Seventy- two years ago today, more than seven thousand people were freed from concentration camps in Auschwitz. Occurring long before I or my mother was born, this story still sickens me. I can barely look at the pictures of those who suffered at the hands of Hitler’s henchmen. Today, I remember those who were kidnapped, robbed, marked/ numbered/ tattooed, starved, tortured, murdered. And to know that this treatment and their deaths were completely legal.
Today, I “mourn with those who mourn” at the incomprehensible loss and the devastation of spirit experienced by those who were targeted by unimaginable hate (Romans 12.15). While the years may have created some distance for us, the Auschwitz Museum offers a virtual panoramic tour. We cannot let this history fade in our memories because we lost a great part of ourselves. More than pictures, they are a reflection of who we are.
Remember the Holocaust and the camps we have created– because it is legal.
I have a color for race: pink. We have employed race in every arena of our lives. There is no action that we take without its advisement, no place that we enter without its preparation. Race provides us our perspective and expectations. Perhaps, it is better to say that race is employing us, working us, using us for its purpose. Ask yourself, “Do I direct race or does race direct me?” Who is taking orders from whom?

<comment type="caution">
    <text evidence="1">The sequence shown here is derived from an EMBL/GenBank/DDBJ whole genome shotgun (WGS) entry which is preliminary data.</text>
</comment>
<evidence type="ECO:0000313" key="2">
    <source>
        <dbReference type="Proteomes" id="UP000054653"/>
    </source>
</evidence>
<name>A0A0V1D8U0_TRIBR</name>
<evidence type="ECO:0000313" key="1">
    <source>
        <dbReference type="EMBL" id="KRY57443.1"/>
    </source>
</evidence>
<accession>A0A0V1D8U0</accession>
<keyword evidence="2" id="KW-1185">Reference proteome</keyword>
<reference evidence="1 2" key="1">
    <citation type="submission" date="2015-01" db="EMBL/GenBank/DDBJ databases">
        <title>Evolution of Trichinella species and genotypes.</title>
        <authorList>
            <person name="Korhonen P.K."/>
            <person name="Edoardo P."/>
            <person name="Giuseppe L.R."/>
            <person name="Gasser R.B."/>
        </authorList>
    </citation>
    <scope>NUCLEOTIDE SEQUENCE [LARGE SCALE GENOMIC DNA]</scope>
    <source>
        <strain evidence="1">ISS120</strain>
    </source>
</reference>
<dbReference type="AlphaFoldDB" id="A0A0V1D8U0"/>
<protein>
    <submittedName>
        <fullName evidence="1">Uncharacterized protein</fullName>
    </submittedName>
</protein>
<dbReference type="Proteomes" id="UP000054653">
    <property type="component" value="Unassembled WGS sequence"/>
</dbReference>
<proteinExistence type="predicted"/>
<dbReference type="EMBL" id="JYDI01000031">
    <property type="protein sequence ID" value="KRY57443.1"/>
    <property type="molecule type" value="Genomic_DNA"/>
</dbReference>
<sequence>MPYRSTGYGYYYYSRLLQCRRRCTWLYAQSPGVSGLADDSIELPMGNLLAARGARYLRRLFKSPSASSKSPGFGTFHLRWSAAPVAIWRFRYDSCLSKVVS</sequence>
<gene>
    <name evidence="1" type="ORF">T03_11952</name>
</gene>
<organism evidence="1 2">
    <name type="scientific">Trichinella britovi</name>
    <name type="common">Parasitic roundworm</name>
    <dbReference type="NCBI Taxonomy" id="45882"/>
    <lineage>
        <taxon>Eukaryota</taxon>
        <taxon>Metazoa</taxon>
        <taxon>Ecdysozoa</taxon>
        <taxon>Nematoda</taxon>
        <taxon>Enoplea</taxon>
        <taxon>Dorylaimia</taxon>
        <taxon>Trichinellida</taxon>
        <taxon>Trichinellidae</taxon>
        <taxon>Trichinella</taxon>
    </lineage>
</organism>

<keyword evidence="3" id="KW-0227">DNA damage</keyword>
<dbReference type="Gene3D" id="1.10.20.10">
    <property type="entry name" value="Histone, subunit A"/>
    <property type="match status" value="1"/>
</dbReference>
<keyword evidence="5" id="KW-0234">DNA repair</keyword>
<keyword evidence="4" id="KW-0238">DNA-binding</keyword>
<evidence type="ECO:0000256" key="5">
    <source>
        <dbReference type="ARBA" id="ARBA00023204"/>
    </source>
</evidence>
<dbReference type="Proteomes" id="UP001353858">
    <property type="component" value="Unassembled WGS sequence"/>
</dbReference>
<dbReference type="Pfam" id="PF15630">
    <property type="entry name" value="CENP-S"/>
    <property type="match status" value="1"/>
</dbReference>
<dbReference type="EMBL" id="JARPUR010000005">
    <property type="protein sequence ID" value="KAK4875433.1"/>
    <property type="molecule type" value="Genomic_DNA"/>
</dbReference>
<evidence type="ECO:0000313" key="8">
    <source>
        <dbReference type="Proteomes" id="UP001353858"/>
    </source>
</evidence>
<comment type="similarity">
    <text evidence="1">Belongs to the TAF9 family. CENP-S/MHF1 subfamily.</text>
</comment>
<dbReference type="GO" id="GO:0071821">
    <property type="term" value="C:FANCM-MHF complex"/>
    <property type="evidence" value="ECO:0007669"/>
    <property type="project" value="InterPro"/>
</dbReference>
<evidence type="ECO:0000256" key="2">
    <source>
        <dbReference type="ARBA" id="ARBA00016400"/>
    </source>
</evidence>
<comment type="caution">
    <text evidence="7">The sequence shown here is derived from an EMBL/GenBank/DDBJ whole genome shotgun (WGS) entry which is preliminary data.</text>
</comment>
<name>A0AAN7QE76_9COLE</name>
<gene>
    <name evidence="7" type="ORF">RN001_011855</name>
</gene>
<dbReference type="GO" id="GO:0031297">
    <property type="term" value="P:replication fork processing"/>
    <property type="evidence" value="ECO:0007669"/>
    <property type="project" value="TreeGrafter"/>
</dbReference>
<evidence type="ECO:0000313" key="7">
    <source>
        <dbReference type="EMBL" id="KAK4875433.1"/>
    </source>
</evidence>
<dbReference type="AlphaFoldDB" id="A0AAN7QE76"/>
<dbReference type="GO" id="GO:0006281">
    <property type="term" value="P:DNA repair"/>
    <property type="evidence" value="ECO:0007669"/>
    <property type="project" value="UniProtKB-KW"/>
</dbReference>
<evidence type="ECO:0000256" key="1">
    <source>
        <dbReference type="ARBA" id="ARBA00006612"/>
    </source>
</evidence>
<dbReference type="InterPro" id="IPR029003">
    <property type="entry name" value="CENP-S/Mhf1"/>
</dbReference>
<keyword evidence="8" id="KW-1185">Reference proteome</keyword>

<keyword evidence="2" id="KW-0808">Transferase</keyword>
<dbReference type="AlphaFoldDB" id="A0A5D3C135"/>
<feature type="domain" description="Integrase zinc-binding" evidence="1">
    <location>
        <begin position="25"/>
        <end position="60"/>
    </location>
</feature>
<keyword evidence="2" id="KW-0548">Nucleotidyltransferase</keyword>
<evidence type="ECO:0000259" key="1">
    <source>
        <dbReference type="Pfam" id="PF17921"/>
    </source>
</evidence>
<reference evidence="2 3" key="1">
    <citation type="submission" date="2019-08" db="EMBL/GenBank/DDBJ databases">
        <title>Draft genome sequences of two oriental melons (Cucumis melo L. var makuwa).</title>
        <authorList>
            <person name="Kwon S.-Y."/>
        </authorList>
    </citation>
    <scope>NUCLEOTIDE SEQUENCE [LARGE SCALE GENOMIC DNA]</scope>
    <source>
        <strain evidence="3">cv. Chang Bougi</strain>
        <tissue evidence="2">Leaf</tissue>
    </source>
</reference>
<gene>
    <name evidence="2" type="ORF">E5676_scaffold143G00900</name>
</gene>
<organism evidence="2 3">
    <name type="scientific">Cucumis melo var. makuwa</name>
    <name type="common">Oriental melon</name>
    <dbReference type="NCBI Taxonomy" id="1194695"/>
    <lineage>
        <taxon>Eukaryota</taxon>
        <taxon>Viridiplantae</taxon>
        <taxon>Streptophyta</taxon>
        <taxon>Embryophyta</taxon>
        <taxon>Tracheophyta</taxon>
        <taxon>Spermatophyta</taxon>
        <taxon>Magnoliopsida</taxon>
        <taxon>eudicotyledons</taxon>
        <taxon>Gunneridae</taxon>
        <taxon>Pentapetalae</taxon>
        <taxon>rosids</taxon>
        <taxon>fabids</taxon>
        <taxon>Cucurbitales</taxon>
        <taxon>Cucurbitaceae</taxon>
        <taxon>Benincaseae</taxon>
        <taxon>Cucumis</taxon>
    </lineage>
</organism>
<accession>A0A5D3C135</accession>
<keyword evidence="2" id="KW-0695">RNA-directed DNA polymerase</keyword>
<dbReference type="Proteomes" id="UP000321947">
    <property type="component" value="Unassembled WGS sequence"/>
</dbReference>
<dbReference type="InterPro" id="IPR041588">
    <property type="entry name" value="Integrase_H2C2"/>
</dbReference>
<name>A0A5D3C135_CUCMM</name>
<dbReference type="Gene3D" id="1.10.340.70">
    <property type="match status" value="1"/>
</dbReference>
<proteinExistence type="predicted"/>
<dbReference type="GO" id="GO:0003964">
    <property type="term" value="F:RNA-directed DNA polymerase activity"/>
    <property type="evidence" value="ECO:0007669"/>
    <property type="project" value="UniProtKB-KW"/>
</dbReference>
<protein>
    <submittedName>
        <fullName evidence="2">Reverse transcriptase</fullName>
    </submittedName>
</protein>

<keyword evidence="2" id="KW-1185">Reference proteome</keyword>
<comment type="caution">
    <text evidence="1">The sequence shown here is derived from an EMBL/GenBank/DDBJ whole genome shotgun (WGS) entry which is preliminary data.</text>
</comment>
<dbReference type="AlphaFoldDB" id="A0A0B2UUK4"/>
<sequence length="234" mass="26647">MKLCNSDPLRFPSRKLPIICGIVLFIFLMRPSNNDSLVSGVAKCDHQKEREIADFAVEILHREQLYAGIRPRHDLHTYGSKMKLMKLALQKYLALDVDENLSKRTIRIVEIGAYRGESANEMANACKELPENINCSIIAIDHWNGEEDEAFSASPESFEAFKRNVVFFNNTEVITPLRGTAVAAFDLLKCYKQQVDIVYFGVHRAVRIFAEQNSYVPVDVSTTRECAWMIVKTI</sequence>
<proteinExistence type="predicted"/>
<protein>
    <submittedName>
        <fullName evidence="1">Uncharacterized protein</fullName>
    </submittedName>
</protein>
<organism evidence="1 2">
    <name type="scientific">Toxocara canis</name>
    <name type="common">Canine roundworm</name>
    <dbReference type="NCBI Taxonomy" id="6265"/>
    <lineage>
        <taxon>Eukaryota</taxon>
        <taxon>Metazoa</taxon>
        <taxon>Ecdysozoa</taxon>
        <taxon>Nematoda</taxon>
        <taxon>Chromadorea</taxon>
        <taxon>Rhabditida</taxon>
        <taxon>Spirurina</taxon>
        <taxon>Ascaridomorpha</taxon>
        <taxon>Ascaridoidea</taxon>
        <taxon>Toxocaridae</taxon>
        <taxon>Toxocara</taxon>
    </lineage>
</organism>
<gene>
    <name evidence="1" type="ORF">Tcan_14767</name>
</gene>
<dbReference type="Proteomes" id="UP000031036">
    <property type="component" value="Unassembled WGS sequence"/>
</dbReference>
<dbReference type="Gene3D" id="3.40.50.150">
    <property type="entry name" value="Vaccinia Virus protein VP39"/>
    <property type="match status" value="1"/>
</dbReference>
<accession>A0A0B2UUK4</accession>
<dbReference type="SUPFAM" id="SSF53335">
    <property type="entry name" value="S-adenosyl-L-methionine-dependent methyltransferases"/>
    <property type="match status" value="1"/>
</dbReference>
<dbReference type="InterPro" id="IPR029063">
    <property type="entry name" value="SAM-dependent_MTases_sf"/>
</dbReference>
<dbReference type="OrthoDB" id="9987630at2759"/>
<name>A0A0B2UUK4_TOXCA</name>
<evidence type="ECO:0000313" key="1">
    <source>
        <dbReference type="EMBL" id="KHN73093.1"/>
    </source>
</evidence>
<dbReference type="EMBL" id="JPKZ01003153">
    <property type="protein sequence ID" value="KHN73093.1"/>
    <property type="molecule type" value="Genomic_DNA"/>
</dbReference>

If you believe that you are the boss, the leader of your life, that you can turn your stereotypes and prejudices on and off, that you can schedule when and where you will judge persons based on the social coloring of their skin and the historical interpretation of race; If you believe that it’s not a problem but that you can quit thinking racially anytime you want to, then consider evaluating the work of race with me. What has race been hired to do and is it working for you? Is it working for your family? Is it working for your church? Is it working for American society?
What has been race’s job performance in the past: The Jewish Holocaust, South African apartheid, the killing fields of Cambodia, American slavery, lynchings, race riots, Jim Crow segregation? Even today, we remain unable to approach one another because of what race has told us and it slows down our relational and spiritual productivity. Race makes us poor siblings and disconnected disciples of Jesus Christ. Is this what we want? Because this is the resume of race. This is the work experience of race. These are the skills of race. Still, we find ourselves unable to mouth the words, “You’re fired.” We don’t want to give race the slip.
Maybe you can begin with the words, “I quit.”